I came to Thailand to teach all on my own. I’d heard of people doing this sort of thing with their best friends or significant other (or even their entire family), but I decided to go by my lonesome. Why? Because I am a strong, self-sufficient woman who don’t need nobody! Nuh-uh! ~sass~
Of course, I was wrong. Thailand is hard. Solo-Thailand is even harder, especially if you’re in it for a whole year. The words are hard to say, the streets are hard to navigate, and the street food is hard to distinguish. Is it fish? Is it chicken? Oh, it’s chicken colon? And worms, too? Wonderful.
Somehow these moments seem less brutal when someone's there to suffer with you.
Thankfully, even though I went into this without knowing what the heck I was getting into, I am doing this through a pretty great program. CIEE (Council on International Educational Exchange) has partnered up with Thailand’s OEG (Overseas Ed Group), and both organizations have graciously guided each participating teacher through the hectic process.
Those in charge of CIEE and OEG are doing a wonderful job making us feel welcome and have helped the initial transitory period much easier. They organized short rounds of teacher training, little excursions to the Grand Palace and Kanchanaburi, and taught us that 555 is the lol equivalent in Thai.
What they did best though, was place me with three of the most wonderful farangs America has to offer. I am biased. But I do not care.
I’m in Chanthaburi with three other ladies from all over the states. Samantha’s from New Orleans and shuffles her tarot deck around in the mornings. Sarah’s from Raleigh/NYC and bursts into celebratory pirouettes around town. Connaught’s from Boston and does a mean impression of our super-animated boss. Seriously. We've told her to stop doing it because we’re scared the sounds will creep into our dreams.
We live together in a giant house with a washing machine and rats having conversations in our walls. We don’t have a kitchen but we do have a fridge and Sam’s hammock and a lady who wakes us up in the mornings with her 3-hour sweeping sessions. I timed her. The leaves are still curiously there at all times.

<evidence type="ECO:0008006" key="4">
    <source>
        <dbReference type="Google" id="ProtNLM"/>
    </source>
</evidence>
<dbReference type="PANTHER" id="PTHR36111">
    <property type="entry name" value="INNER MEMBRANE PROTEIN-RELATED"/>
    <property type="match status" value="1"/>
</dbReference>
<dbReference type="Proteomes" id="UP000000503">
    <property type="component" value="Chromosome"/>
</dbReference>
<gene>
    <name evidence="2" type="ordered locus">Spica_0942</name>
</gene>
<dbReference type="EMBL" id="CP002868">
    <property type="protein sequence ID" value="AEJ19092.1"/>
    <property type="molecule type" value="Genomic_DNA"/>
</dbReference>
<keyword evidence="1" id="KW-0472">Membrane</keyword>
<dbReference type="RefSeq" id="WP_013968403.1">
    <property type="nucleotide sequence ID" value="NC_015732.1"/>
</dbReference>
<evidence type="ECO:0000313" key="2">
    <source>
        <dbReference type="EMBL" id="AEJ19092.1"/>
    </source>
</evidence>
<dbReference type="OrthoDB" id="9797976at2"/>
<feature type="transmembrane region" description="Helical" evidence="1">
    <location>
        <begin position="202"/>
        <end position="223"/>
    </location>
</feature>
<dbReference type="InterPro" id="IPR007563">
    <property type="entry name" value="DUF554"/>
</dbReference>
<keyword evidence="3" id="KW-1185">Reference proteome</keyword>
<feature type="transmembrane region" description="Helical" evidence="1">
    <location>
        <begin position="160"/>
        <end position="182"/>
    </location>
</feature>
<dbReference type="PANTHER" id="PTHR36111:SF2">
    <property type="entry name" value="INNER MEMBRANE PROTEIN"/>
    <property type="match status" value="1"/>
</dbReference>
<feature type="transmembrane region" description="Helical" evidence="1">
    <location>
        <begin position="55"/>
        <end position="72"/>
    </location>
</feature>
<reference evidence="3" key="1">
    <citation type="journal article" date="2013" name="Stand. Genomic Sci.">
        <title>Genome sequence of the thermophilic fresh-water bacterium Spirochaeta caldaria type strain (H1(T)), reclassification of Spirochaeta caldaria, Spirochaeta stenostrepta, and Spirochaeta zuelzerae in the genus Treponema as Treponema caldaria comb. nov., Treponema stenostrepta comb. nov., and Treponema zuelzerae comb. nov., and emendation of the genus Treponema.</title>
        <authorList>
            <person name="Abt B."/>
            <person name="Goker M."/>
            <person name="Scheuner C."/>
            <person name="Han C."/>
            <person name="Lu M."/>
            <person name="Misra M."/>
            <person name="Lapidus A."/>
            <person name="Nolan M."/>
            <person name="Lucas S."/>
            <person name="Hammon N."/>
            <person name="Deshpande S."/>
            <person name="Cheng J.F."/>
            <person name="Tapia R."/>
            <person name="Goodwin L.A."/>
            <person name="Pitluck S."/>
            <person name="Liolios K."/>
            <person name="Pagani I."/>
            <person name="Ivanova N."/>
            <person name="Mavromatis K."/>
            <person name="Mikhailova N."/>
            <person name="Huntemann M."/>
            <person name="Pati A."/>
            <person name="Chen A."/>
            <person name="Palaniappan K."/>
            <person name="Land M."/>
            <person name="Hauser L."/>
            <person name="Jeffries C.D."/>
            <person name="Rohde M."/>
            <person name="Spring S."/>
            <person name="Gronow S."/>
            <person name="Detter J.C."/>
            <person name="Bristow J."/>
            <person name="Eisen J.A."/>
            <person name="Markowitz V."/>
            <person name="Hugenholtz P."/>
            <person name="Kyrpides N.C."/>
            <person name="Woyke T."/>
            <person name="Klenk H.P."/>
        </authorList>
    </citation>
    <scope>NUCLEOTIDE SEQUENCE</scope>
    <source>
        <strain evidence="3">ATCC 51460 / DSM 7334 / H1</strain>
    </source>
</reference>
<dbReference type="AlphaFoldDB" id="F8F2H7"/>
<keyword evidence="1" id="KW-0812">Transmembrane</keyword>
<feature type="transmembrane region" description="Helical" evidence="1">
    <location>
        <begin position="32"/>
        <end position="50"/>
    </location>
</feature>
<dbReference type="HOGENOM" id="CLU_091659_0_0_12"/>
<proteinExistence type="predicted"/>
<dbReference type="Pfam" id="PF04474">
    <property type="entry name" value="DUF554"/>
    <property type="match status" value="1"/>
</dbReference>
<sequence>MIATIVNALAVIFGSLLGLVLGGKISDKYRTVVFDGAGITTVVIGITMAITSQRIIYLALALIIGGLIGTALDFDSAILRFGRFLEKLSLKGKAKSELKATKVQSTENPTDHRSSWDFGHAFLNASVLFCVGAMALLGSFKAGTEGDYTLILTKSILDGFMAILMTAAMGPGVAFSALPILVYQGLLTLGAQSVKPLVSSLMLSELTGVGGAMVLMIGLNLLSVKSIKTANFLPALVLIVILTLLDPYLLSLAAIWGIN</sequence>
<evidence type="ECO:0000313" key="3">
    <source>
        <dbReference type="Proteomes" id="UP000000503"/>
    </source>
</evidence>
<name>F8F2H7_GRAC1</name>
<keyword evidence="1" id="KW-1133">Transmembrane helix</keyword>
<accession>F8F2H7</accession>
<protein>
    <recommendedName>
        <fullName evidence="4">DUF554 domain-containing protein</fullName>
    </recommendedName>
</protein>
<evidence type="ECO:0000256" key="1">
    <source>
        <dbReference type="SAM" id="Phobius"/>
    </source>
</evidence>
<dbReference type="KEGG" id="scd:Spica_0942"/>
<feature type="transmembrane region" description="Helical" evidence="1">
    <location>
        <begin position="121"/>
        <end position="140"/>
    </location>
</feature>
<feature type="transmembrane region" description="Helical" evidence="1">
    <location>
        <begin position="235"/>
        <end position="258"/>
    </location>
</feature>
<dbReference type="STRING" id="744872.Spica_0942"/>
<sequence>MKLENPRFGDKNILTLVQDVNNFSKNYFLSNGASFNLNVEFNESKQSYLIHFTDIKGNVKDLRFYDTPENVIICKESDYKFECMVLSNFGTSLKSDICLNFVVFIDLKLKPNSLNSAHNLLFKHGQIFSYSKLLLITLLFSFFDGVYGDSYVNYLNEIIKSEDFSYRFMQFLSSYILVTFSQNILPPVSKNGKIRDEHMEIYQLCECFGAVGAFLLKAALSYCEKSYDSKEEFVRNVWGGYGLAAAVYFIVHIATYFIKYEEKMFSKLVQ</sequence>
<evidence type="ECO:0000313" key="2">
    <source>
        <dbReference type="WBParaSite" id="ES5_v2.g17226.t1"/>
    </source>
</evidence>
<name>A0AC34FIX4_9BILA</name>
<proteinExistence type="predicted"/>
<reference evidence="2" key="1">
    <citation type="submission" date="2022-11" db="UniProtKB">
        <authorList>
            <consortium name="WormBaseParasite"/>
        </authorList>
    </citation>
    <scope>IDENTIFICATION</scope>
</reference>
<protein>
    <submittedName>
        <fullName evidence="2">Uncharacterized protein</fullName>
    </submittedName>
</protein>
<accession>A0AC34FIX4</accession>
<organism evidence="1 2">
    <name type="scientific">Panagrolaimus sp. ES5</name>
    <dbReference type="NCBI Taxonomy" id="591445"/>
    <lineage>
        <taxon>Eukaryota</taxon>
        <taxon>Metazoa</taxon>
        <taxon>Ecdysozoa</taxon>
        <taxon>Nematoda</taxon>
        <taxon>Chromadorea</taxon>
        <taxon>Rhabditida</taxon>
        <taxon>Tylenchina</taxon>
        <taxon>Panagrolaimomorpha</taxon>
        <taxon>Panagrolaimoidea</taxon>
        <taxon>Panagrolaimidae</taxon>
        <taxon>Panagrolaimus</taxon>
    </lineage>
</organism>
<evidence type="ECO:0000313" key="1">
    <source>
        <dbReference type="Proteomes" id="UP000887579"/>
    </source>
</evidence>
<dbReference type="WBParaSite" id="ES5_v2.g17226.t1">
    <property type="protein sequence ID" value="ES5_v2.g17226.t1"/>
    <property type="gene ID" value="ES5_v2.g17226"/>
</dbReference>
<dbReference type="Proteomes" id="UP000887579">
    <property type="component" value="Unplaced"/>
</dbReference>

Together we've gotten kidnapped by our Thai coordinators and been force-fed some of the most delicious foods we otherwise would've had no clue existed. Together we've met the mayor of our town, and together we tried to get our passport photos taken but ended up with this masterpiece instead:
The four of us explore our temporary home, climbing up nearby waterfalls and pretending that swimming with fish doesn't weird us out one bit. We discover hot spots in our neighborhood, even if it means accidentally sitting through a Battle of the Bands metal show or getting so ridiculously lost we start bickering. We travel with each other around the country, figuring out how to get from point A to point B without losing our way or getting overcharged.
Yeah, I could've done all that by myself, but I am so happy I didn’t have to.
Because it’s so good to have partners in crime when you’re in a country this foreign. So good to have someone to talk to at the end of the day, to bitch about that boy who won’t stop cutting his toenails with scissors or to rave about how one of your classes finally (finally!) went well. Small victories can turn into the grandest ones when you live with those in the same boat as you are.
Telling your stories to friends and family back home won’t ever fully capture the weight of how those moments actually played out. They’ll never really get the shock that came with opening the door to your dingy hostel bungalow and discovering a fresh litter of kittens tucked under your mattress. Or the humor of your coordinator constantly popping up with presents for you at-the-ready. You’ll get the gist out there, sure. But, like much of life, the intimacies of teaching abroad are made up of those “you had to be there” moments. And my roommates are there. They get it.
Coming home to a house full of life has been a highlight of my worst days and has humbled my experience just a bit more. I am so grateful to have these three in this chapter of my life. I might have come here on my own, but I know for certain these ladies and I are in this together.